The Voting Rights Act of 1965 stands as both a landmark achievement in the fight for equality during the turbulent times of the Civil Rights Movement — and also a chilling reminder of the brutal assault police forces made on African-American marchers who were peacefully demonstrating for their right to vote in Selma, Ala., on March 7 of that same year. As a result of the “Bloody Sunday” event, 36th U.S. President Lyndon B. Johnson and Congress worked feverishly to end the Southern states’ resistance to change voting rights’ legislation; President Johnson demanded for new voting rights laws and a hearing on a bill that would eventually become the Voting Rights Act.
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Although some Northern states allowed freed Black men to register and vote before the Civil War, voting was almost an exclusively White male practice.
Watch footage of Bloody Sunday here:
After the Civil War, Congress enacted the Military Reconstruction Act of 1867, which allowed former Confederate states to join the Union if they adopted state laws. In 1870, the 15th Amendment was made official and allowed voting, overriding earlier laws that prohibited Black voters. Some Blacks were also appointed to elected positions.
The era of disfranchisement followed shortly after racist groups, such as the Ku Klux Klan, resisted the notion that Blacks were allowed to vote and violently intimidated Black voters to suppress turnout. When Whites began regaining power of their state and local governments, divisive disfranchising laws were designed in insidious ways to exclude Blacks from participating.
By 1910, Blacks were universally disenfranchised.
In 1957, after years of organizing and criticism from African-American leadership, Congress would create the Civil Rights Division of the Department of Justice and the Commission on Civil Rights. In 1960, a law allowed federal courts to appoint voting referees to oversee voter registration after claims of discrimination. In 1964, some provisions were made but the literacy tests, poll taxes, and other agenda-laden practices were allowed to remain in place.
President Johnson boldly signed the Act (pictured above) in to law on this day (August 6), effectively abiding the 15 Amendment. The law applied a national prohibition against the denial of voting rights based on the literacy tests and other such barriers. Among its other provisions, the Act contained enforcement provisions aimed at southern states, where discrimination was thought to be highest.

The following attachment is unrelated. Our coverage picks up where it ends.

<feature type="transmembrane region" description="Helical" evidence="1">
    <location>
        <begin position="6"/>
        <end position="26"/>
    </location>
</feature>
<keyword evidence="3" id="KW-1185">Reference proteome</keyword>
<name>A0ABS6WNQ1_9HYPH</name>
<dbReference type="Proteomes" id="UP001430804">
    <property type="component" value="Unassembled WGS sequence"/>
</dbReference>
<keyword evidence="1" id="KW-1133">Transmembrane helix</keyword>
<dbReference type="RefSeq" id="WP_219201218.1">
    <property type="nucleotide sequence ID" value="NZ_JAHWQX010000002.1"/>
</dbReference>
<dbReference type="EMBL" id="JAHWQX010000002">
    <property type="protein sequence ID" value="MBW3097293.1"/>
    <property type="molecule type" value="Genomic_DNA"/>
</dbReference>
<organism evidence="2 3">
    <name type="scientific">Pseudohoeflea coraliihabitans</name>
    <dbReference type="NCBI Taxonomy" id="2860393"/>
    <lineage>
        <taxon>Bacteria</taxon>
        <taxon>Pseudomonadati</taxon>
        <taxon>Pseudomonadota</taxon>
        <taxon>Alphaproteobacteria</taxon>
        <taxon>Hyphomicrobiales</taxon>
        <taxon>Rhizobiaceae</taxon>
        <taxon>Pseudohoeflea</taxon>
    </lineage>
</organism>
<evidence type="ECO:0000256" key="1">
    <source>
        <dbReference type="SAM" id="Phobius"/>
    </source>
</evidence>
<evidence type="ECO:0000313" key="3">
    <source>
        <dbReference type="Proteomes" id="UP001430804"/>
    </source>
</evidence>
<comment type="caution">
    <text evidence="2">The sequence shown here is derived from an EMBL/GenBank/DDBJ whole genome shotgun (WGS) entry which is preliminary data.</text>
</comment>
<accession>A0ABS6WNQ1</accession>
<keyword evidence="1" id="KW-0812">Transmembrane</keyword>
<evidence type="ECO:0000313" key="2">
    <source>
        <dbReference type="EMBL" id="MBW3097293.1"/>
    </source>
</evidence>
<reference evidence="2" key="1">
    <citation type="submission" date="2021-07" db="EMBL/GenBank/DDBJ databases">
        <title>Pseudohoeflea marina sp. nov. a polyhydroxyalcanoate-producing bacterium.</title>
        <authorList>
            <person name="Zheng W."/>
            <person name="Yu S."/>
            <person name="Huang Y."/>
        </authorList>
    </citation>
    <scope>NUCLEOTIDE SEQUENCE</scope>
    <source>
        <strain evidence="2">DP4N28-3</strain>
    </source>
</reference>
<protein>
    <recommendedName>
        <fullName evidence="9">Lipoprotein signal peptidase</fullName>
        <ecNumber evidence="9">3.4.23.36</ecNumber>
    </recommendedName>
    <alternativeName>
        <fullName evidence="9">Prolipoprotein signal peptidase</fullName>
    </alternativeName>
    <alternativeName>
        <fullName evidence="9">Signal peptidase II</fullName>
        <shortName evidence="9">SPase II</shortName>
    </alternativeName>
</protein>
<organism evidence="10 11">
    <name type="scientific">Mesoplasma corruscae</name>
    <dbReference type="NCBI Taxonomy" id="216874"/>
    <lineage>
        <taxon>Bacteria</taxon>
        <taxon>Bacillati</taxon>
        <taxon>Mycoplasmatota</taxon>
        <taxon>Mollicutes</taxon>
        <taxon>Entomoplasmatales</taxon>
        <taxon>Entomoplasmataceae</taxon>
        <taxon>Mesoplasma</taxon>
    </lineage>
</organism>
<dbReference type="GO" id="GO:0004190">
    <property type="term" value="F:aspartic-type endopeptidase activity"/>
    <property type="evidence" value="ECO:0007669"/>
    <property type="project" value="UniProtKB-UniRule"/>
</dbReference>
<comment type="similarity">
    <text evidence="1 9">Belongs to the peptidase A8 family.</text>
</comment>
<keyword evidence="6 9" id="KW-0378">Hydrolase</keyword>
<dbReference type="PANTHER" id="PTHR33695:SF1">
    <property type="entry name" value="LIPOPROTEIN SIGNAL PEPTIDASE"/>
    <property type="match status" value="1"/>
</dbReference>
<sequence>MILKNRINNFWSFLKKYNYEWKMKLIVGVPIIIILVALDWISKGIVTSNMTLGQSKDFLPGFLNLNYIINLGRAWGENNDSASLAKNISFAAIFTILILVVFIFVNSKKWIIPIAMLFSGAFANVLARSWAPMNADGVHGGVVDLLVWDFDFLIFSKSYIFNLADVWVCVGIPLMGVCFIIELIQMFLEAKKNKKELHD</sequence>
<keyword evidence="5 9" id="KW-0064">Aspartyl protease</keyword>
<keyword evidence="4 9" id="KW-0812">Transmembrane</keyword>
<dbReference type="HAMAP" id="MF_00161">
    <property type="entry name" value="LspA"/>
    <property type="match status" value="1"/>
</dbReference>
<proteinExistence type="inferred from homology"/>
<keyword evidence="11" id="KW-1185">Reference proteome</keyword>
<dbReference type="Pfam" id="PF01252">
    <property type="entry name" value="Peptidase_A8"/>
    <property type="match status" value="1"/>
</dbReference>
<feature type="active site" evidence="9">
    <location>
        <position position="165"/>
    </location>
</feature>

Another section of the law did away with the practice of poll taxes, although some states fought hard to keep the measure in place. A Supreme Court case, though, found poll taxes to be unconstitutional, according to the 14th Amendment.
Once again, the Voting Rights Act has become the centerpiece of political discussion with a Republican-led campaign that challenges certain provisions and looks to mirror Texas’ very stringent Voter ID law.
Republicans claim that the Voter ID law would cut down on voter fraud and ensure a firmer election system. Opponents of the “pre-clearance” mandate initiatives say that because these invasive practices were already struck down years ago, there is no need to attack minorities and poor people who simply wish to be part of the democratic process.
Clearly, the Voting Rights Act has been a boon to elected Black and Hispanic officials since its inception. The resistance from the GOP is seen by many as a bold attack to keep Blacks and minorities disenfranchised while some say this makes for a more accountable voting process.
No matter the machinations behind the Republicans’ desire to challenge portions of the Voting law — which Presidential hopeful Mitt Romney supports — there is ample reason to suggest that the push for Voter ID laws would seriously handicap Black voter turnout in a variety of ways.
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